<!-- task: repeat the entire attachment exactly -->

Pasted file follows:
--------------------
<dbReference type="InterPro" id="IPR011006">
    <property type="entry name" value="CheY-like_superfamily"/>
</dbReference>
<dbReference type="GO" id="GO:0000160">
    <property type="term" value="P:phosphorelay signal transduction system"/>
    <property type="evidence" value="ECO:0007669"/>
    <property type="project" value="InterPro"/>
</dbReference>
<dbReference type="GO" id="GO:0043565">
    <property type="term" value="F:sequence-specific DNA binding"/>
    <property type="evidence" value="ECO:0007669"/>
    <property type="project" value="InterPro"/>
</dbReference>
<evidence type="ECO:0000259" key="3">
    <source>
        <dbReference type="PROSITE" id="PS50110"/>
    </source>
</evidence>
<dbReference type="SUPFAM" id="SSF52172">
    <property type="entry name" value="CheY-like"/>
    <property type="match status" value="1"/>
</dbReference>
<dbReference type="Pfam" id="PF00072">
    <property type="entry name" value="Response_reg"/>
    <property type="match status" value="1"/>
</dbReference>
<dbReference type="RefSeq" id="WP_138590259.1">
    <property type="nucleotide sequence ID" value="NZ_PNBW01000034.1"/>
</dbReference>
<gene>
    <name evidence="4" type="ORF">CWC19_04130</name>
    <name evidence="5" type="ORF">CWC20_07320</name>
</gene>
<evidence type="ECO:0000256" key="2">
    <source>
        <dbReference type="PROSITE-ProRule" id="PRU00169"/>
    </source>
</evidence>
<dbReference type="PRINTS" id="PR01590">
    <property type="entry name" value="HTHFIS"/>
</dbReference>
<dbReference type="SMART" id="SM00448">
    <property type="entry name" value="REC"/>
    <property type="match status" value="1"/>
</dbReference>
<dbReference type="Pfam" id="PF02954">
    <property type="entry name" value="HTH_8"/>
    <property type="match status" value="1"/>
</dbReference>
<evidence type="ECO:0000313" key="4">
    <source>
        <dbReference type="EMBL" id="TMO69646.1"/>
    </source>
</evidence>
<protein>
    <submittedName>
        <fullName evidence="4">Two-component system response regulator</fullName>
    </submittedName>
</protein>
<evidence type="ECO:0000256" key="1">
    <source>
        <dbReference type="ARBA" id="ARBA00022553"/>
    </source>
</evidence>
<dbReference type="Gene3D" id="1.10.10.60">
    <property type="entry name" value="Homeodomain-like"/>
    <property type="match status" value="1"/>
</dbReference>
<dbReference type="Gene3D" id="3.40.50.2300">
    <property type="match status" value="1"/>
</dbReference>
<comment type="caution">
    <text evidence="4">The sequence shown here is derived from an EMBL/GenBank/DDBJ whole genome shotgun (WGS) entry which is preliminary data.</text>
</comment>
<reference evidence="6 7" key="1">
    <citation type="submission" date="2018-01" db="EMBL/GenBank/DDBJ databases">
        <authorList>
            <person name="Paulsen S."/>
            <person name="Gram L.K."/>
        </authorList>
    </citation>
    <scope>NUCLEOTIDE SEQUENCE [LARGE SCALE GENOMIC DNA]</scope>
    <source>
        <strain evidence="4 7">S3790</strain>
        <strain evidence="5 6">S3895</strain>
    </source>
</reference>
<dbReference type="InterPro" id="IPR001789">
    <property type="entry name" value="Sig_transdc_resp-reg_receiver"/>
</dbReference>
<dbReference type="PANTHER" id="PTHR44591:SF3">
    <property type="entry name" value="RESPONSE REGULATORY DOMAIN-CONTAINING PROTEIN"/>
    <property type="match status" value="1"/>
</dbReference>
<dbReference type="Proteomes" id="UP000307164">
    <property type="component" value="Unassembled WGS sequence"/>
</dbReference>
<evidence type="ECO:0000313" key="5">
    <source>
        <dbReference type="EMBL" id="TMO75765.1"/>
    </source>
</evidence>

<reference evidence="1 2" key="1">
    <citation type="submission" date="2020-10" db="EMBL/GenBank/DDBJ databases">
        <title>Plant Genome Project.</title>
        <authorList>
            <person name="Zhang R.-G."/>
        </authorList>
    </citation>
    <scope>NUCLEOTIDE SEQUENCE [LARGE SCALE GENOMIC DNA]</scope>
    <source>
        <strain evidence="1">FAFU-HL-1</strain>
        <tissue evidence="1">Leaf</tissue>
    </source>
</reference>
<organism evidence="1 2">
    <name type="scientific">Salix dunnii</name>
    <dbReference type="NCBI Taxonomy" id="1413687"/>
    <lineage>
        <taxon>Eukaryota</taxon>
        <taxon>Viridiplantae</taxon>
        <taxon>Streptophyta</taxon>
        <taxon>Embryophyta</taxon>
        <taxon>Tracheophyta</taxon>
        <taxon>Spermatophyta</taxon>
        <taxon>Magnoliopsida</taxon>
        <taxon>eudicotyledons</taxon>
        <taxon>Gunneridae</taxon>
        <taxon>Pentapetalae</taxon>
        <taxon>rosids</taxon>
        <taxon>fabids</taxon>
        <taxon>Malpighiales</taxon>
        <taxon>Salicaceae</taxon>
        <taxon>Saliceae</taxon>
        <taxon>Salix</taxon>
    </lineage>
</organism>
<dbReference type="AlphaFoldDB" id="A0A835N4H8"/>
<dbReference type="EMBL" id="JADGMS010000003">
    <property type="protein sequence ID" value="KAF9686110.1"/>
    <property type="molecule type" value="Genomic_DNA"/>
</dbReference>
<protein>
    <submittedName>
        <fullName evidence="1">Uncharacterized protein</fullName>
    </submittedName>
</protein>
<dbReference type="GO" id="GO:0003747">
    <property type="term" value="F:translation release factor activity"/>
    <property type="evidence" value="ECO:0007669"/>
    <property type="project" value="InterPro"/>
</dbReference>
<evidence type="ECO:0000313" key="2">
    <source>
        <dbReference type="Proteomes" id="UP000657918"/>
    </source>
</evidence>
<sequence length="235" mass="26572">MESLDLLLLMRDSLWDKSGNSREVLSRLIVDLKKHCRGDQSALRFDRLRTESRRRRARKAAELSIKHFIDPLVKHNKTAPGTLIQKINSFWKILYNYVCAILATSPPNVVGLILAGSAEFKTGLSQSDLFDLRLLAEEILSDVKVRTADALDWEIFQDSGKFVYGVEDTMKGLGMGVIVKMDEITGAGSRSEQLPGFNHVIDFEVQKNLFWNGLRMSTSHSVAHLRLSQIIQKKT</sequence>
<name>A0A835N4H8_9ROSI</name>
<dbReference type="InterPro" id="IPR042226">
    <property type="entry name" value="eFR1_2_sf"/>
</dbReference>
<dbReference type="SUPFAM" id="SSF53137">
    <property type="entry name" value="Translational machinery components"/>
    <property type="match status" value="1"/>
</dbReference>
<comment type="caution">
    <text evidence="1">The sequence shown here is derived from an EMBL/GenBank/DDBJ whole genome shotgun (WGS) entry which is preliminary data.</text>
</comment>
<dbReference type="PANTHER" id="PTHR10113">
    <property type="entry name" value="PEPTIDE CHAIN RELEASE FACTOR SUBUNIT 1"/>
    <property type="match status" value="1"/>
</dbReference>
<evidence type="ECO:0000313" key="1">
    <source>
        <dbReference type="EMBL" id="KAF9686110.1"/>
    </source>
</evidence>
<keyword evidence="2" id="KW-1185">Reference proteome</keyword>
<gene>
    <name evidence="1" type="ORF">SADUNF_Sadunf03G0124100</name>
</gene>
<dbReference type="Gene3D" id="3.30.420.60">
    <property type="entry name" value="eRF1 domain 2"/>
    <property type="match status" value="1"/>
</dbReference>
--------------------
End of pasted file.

<dbReference type="InterPro" id="IPR011006">
    <property type="entry name" value="CheY-like_superfamily"/>
</dbReference>
<dbReference type="GO" id="GO:0000160">
    <property type="term" value="P:phosphorelay signal transduction system"/>
    <property type="evidence" value="ECO:0007669"/>
    <property type="project" value="InterPro"/>
</dbReference>
<dbReference type="GO" id="GO:0043565">
    <property type="term" value="F:sequence-specific DNA binding"/>
    <property type="evidence" value="ECO:0007669"/>
    <property type="project" value="InterPro"/>
</dbReference>
<evidence type="ECO:0000259" key="3">
    <source>
        <dbReference type="PROSITE" id="PS50110"/>
    </source>
</evidence>
<dbReference type="SUPFAM" id="SSF52172">
    <property type="entry name" value="CheY-like"/>
    <property type="match status" value="1"/>
</dbReference>
<dbReference type="Pfam" id="PF00072">
    <property type="entry name" value="Response_reg"/>
    <property type="match status" value="1"/>
</dbReference>
<dbReference type="RefSeq" id="WP_138590259.1">
    <property type="nucleotide sequence ID" value="NZ_PNBW01000034.1"/>
</dbReference>
<gene>
    <name evidence="4" type="ORF">CWC19_04130</name>
    <name evidence="5" type="ORF">CWC20_07320</name>
</gene>
<evidence type="ECO:0000256" key="2">
    <source>
        <dbReference type="PROSITE-ProRule" id="PRU00169"/>
    </source>
</evidence>
<dbReference type="PRINTS" id="PR01590">
    <property type="entry name" value="HTHFIS"/>
</dbReference>
<dbReference type="SMART" id="SM00448">
    <property type="entry name" value="REC"/>
    <property type="match status" value="1"/>
</dbReference>
<dbReference type="Pfam" id="PF02954">
    <property type="entry name" value="HTH_8"/>
    <property type="match status" value="1"/>
</dbReference>
<evidence type="ECO:0000313" key="4">
    <source>
        <dbReference type="EMBL" id="TMO69646.1"/>
    </source>
</evidence>
<protein>
    <submittedName>
        <fullName evidence="4">Two-component system response regulator</fullName>
    </submittedName>
</protein>
<evidence type="ECO:0000256" key="1">
    <source>
        <dbReference type="ARBA" id="ARBA00022553"/>
    </source>
</evidence>
<dbReference type="Gene3D" id="1.10.10.60">
    <property type="entry name" value="Homeodomain-like"/>
    <property type="match status" value="1"/>
</dbReference>
<dbReference type="Gene3D" id="3.40.50.2300">
    <property type="match status" value="1"/>
</dbReference>
<comment type="caution">
    <text evidence="4">The sequence shown here is derived from an EMBL/GenBank/DDBJ whole genome shotgun (WGS) entry which is preliminary data.</text>
</comment>
<reference evidence="6 7" key="1">
    <citation type="submission" date="2018-01" db="EMBL/GenBank/DDBJ databases">
        <authorList>
            <person name="Paulsen S."/>
            <person name="Gram L.K."/>
        </authorList>
    </citation>
    <scope>NUCLEOTIDE SEQUENCE [LARGE SCALE GENOMIC DNA]</scope>
    <source>
        <strain evidence="4 7">S3790</strain>
        <strain evidence="5 6">S3895</strain>
    </source>
</reference>
<dbReference type="InterPro" id="IPR001789">
    <property type="entry name" value="Sig_transdc_resp-reg_receiver"/>
</dbReference>
<dbReference type="PANTHER" id="PTHR44591:SF3">
    <property type="entry name" value="RESPONSE REGULATORY DOMAIN-CONTAINING PROTEIN"/>
    <property type="match status" value="1"/>
</dbReference>
<dbReference type="Proteomes" id="UP000307164">
    <property type="component" value="Unassembled WGS sequence"/>
</dbReference>
<evidence type="ECO:0000313" key="5">
    <source>
        <dbReference type="EMBL" id="TMO75765.1"/>
    </source>
</evidence>

<reference evidence="1 2" key="1">
    <citation type="submission" date="2020-10" db="EMBL/GenBank/DDBJ databases">
        <title>Plant Genome Project.</title>
        <authorList>
            <person name="Zhang R.-G."/>
        </authorList>
    </citation>
    <scope>NUCLEOTIDE SEQUENCE [LARGE SCALE GENOMIC DNA]</scope>
    <source>
        <strain evidence="1">FAFU-HL-1</strain>
        <tissue evidence="1">Leaf</tissue>
    </source>
</reference>
<organism evidence="1 2">
    <name type="scientific">Salix dunnii</name>
    <dbReference type="NCBI Taxonomy" id="1413687"/>
    <lineage>
        <taxon>Eukaryota</taxon>
        <taxon>Viridiplantae</taxon>
        <taxon>Streptophyta</taxon>
        <taxon>Embryophyta</taxon>
        <taxon>Tracheophyta</taxon>
        <taxon>Spermatophyta</taxon>
        <taxon>Magnoliopsida</taxon>
        <taxon>eudicotyledons</taxon>
        <taxon>Gunneridae</taxon>
        <taxon>Pentapetalae</taxon>
        <taxon>rosids</taxon>
        <taxon>fabids</taxon>
        <taxon>Malpighiales</taxon>
        <taxon>Salicaceae</taxon>
        <taxon>Saliceae</taxon>
        <taxon>Salix</taxon>
    </lineage>
</organism>
<dbReference type="AlphaFoldDB" id="A0A835N4H8"/>
<dbReference type="EMBL" id="JADGMS010000003">
    <property type="protein sequence ID" value="KAF9686110.1"/>
    <property type="molecule type" value="Genomic_DNA"/>
</dbReference>
<protein>
    <submittedName>
        <fullName evidence="1">Uncharacterized protein</fullName>
    </submittedName>
</protein>
<dbReference type="GO" id="GO:0003747">
    <property type="term" value="F:translation release factor activity"/>
    <property type="evidence" value="ECO:0007669"/>
    <property type="project" value="InterPro"/>
</dbReference>
<evidence type="ECO:0000313" key="2">
    <source>
        <dbReference type="Proteomes" id="UP000657918"/>
    </source>
</evidence>
<sequence length="235" mass="26572">MESLDLLLLMRDSLWDKSGNSREVLSRLIVDLKKHCRGDQSALRFDRLRTESRRRRARKAAELSIKHFIDPLVKHNKTAPGTLIQKINSFWKILYNYVCAILATSPPNVVGLILAGSAEFKTGLSQSDLFDLRLLAEEILSDVKVRTADALDWEIFQDSGKFVYGVEDTMKGLGMGVIVKMDEITGAGSRSEQLPGFNHVIDFEVQKNLFWNGLRMSTSHSVAHLRLSQIIQKKT</sequence>
<name>A0A835N4H8_9ROSI</name>
<dbReference type="InterPro" id="IPR042226">
    <property type="entry name" value="eFR1_2_sf"/>
</dbReference>
<dbReference type="SUPFAM" id="SSF53137">
    <property type="entry name" value="Translational machinery components"/>
    <property type="match status" value="1"/>
</dbReference>
<comment type="caution">
    <text evidence="1">The sequence shown here is derived from an EMBL/GenBank/DDBJ whole genome shotgun (WGS) entry which is preliminary data.</text>
</comment>
<dbReference type="PANTHER" id="PTHR10113">
    <property type="entry name" value="PEPTIDE CHAIN RELEASE FACTOR SUBUNIT 1"/>
    <property type="match status" value="1"/>
</dbReference>
<evidence type="ECO:0000313" key="1">
    <source>
        <dbReference type="EMBL" id="KAF9686110.1"/>
    </source>
</evidence>
<keyword evidence="2" id="KW-1185">Reference proteome</keyword>
<gene>
    <name evidence="1" type="ORF">SADUNF_Sadunf03G0124100</name>
</gene>
<dbReference type="Gene3D" id="3.30.420.60">
    <property type="entry name" value="eRF1 domain 2"/>
    <property type="match status" value="1"/>
</dbReference>